I’ve also decided that in 2018 I will no longer entertain comments about my weight. I am going to start telling people that I do not appreciate their opinion & ask them to keep those comments to themselves. I am even willing to take it a step further & say the opposite of what people say to me. Maybe if I repeat their comments to them, they will see how hurtful it can be. (I doubt I actually do this, but there are times I wish I could._

It is also important to realize that we all have our own personal weight struggles & there is something about us that others desire to have. It is often the things we want to change that another person would be grateful for. 

Do you struggle with your confidence? Accept yourself first, exactly as who you are right now in this moment. Look at yourself in the mirror & affirm that you are beautiful. If there are things about your physical appearance that you don’t like, set goals for yourself. What can you change? Is it worth the change? Who are you trying to please? Once you can answer these questions, you can begin the work that you need to do. Be content with the progress, you won’t feel 100% confident every single day, it is a process (one that I am still working on). The important thing is to not let your insecurities take control. Be active in the work that you do, step out of your comfort zone & you will see the positive changes you desire. For example, if you don’t like looking at your reflection, put up mirrors all over your living space. Not only will you have fun decorating, but you’ll learn to be comfortable with yourself. I have mirrors everywhere, not because I am vain or narcissistic, but because I remember a time when I didn’t like who looked back at me. Now that I love her, I want to see her all the time.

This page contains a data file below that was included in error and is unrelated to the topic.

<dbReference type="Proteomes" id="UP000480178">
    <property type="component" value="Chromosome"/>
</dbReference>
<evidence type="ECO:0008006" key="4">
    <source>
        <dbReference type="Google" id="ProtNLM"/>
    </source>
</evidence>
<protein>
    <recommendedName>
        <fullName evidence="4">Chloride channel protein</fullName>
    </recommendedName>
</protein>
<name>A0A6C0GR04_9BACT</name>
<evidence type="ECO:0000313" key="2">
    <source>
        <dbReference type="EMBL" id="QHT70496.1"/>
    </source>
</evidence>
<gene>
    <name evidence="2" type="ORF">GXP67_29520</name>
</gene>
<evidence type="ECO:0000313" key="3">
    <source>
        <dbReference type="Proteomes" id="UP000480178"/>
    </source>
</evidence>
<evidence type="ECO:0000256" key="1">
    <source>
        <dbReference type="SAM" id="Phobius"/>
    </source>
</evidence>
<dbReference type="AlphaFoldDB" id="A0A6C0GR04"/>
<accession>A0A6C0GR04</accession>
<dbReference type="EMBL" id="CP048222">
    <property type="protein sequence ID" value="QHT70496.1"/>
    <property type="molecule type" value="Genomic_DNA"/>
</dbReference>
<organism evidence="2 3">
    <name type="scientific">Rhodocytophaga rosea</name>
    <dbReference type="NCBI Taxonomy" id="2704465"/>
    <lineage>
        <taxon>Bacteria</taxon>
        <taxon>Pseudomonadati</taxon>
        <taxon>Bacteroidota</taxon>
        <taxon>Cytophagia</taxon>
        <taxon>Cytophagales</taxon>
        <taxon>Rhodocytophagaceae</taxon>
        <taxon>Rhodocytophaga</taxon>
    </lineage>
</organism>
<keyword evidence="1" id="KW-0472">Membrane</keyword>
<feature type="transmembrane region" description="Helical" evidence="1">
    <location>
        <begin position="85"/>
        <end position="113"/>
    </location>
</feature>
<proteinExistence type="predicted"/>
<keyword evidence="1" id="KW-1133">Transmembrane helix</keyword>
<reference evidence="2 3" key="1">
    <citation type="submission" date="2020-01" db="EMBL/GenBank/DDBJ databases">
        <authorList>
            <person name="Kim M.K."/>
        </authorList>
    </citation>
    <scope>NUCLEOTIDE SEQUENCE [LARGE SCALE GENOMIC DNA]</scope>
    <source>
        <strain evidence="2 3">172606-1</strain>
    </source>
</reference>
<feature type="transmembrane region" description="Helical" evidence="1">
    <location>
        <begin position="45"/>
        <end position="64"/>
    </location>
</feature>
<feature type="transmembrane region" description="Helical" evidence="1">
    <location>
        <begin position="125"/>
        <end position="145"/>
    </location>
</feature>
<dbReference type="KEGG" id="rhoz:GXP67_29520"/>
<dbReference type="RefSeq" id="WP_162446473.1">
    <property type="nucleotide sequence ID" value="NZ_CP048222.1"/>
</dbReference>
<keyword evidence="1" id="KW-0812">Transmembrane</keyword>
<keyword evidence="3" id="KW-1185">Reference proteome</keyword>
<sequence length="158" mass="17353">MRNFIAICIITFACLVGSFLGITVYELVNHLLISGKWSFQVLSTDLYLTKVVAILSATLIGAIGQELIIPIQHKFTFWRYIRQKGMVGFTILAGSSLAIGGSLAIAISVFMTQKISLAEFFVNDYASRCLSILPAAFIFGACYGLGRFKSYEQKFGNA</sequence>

“For you created my inmost being; you knit me together in my mother’s womb. I praise you because I am fearfully & wonderfully made; your works are wonderful, I know that full well.” Psalm 139:13-14 NIV

“When you are comfortable in your own skin, you are beautiful…Confidence is something you create within yourself by believing who you are.”  x Anonymous